DVDs are now becoming obsolete and Laptops are coming without the DVD Drive now. Blu-ray discs are becoming popular for High definition media and new Laptops have USB Type-C port for all sort of communication. So if you have hundreds of DVDs and you want to RIP them into a computer to make it media server as a backup, then it’s a painful process to insert each DVD in the drive and manually copy them into PC. Andy Ayer also faced the similar problem and developed a beautiful Raspberry Pi powered Robot: Jack the Ripper Bot for automatically RIPs all the DVDs.
This low cost Ripper Bot automatically picks up a DVD from the DVD stack in a tray, put it into the DVD drive and wait for the DVD to be completely ripped. Then when the DVD drive opens after the Ripping, it picks up the DVD from the Drive and put it into another Tray. Currently you can put 24 DVDs in the tray to be ripped in one shot. Parts of this machine are built using the 3D printer and you can access all related files including software, STL files for 3D printing, documentations, bat files for PC etc. here on GitHub.
Andy divided the whole assembly into five parts: DVD Drive, Frame, Core, YAxis, Toolhead. Frame holds everything together, in which left and right 3D printed bracket are attached to the DVD drive using the M3x12 bolts and IN/OUT trays are further attached to left and right brackets using tray anchors and M3x18mm bolts. Core is the main pivoting mechanism, in which a servo motor is used to move the whole arm in z-axis from one tray to another with the help of three gears. In YAxis, another servo is attached for the up and down motion of the arm; this servo is modified for continuous rotation. And finally in Toolhead, which is the bottom of YAxis, third servo motor is attached to grab and release the discs. Andy explained the whole process here in detail with all the STL files for 3d printing the parts. Below are the exploded pictures of Frame, Core, YAxis and Toolhead:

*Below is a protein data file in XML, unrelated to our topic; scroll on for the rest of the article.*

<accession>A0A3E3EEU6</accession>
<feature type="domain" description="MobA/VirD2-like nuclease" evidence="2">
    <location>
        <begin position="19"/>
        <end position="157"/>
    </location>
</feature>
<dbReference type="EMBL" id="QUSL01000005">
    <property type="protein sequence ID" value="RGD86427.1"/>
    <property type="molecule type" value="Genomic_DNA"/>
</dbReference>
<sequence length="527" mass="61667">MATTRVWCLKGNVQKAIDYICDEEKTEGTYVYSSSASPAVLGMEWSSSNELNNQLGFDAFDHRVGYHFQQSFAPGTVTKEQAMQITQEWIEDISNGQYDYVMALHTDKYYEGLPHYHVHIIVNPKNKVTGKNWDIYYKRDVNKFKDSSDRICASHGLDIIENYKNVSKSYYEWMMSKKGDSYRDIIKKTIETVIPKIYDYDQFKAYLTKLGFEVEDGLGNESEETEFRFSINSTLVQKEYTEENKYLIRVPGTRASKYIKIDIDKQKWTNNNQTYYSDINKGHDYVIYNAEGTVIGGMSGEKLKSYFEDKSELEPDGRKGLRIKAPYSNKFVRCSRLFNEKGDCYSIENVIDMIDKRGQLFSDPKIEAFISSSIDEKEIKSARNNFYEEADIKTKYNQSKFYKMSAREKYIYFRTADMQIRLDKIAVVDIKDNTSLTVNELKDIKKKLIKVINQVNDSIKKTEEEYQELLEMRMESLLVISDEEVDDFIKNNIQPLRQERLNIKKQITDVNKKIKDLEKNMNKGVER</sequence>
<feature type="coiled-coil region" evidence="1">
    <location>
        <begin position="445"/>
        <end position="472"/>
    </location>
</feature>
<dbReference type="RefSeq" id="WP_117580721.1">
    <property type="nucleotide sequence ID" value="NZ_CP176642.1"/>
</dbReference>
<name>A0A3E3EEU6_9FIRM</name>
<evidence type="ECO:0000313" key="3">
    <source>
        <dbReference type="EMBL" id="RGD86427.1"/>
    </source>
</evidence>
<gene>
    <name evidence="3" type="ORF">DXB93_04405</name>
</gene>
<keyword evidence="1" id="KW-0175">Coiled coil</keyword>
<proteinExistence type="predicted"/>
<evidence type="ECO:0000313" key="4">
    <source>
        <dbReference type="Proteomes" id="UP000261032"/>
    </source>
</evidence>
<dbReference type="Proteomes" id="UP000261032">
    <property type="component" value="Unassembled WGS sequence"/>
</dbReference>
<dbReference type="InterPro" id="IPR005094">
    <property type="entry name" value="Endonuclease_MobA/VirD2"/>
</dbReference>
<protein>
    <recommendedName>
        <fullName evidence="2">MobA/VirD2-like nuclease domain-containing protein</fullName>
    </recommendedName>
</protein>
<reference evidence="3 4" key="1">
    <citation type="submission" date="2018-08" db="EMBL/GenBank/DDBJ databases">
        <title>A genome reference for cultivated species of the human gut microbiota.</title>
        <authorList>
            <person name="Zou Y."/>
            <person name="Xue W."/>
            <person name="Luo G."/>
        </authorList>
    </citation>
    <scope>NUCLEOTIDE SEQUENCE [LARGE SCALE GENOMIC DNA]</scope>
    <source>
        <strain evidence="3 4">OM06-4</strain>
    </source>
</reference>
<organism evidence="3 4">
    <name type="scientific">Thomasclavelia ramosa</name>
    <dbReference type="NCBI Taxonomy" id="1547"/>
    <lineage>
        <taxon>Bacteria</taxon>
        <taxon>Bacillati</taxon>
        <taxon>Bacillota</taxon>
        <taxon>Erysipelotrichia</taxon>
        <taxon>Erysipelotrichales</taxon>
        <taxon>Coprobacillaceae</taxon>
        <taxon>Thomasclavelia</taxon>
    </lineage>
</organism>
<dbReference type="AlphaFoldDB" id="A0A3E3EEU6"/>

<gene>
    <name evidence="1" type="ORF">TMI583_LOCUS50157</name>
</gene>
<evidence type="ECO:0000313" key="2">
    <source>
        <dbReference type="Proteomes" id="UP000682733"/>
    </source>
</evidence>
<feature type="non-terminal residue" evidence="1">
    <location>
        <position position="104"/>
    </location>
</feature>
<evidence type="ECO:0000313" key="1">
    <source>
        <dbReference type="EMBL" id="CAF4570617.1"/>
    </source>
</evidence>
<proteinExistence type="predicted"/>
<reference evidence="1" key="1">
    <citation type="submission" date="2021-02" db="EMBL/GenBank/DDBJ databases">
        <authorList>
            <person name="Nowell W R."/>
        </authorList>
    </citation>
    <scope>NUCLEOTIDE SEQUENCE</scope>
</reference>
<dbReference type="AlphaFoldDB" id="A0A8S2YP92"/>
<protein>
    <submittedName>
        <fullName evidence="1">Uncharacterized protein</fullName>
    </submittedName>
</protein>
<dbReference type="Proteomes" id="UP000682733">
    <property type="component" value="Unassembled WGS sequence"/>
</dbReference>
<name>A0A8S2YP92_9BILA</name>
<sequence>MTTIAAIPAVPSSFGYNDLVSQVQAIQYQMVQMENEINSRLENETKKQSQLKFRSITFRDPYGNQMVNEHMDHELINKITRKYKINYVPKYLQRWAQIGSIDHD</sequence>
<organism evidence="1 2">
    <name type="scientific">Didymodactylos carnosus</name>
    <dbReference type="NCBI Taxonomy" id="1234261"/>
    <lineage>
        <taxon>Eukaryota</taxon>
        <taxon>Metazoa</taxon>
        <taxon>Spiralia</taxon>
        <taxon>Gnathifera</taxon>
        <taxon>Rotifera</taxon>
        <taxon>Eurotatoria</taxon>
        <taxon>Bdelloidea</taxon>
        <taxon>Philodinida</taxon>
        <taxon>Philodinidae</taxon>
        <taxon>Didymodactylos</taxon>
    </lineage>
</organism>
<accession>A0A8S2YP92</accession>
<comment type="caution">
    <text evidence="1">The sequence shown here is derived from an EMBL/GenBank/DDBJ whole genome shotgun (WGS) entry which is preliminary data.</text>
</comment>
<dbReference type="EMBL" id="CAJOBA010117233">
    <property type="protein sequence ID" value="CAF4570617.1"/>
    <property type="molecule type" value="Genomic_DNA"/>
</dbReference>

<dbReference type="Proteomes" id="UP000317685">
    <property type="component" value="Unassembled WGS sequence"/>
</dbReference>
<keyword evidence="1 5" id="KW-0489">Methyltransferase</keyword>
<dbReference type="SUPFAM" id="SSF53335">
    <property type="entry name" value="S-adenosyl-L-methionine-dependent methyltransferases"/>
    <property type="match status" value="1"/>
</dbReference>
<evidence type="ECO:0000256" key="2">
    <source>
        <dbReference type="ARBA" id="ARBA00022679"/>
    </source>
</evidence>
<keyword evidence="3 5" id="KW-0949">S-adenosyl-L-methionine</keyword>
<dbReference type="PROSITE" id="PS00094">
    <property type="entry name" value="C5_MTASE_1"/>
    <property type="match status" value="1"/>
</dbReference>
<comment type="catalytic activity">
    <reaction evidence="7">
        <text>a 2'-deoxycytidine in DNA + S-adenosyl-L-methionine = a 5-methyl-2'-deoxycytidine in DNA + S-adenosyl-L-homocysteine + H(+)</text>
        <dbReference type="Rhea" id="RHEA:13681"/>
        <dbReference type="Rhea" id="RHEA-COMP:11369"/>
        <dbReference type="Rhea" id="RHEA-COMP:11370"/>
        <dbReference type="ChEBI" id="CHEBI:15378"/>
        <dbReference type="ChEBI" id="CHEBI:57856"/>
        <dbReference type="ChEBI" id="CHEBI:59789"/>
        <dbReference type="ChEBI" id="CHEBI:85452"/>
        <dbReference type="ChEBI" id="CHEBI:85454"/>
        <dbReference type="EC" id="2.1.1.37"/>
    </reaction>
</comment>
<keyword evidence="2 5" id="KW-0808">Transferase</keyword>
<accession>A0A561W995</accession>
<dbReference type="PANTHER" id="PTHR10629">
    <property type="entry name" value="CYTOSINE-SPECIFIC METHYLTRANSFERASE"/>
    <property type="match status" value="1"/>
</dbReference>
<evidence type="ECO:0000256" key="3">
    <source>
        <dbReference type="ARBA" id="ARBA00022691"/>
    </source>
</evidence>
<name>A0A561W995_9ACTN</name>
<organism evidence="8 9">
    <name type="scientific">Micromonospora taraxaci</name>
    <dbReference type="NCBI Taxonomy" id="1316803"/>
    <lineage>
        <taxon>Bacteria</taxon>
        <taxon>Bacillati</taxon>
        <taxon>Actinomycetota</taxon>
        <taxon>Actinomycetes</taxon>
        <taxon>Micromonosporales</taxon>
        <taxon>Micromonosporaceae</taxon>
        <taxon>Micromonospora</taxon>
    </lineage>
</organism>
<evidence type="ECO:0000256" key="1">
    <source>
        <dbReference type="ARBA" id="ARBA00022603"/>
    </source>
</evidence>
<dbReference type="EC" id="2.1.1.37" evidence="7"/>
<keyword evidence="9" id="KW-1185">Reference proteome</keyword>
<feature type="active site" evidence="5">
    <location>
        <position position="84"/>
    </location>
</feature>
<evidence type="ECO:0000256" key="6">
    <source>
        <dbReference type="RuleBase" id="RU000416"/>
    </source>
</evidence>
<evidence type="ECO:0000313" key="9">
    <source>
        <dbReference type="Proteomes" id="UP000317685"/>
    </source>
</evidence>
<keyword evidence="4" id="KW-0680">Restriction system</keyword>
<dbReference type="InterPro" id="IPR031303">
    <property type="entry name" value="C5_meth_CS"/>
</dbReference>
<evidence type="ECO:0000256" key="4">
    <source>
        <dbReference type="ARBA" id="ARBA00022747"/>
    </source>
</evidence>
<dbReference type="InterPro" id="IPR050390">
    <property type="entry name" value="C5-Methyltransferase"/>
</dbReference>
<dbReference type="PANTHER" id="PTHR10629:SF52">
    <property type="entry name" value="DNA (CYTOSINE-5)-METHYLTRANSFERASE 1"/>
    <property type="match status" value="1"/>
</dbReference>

In electronics part, a Wi-Fi enabled Raspberry Pi is used to control the three servos. Pololu Maestro USB servo controller is connected to Raspberry Pi via USB and three servos are further connected to Maestro on its three channels. Check the complete electronics detail here.
In software part, first you need to install the Pololu Maestro software in PC to manually determine the different values for the servos for positioning and gripping. In Raspberry Pi, Mono needs to be installed and previously determined servo values need to be entered in config.xml. You also need to copy some files to PC and install software to completely automate the process, where you just need to enter the no. of discs to RIP and you are done. Check here for all software detail.
So if you also have a several DVDs to RIP and have no time to manually back them up in PC then go through this detailed tutorial by Andy and if you have any trouble then Andy created a complete section for troubleshooting.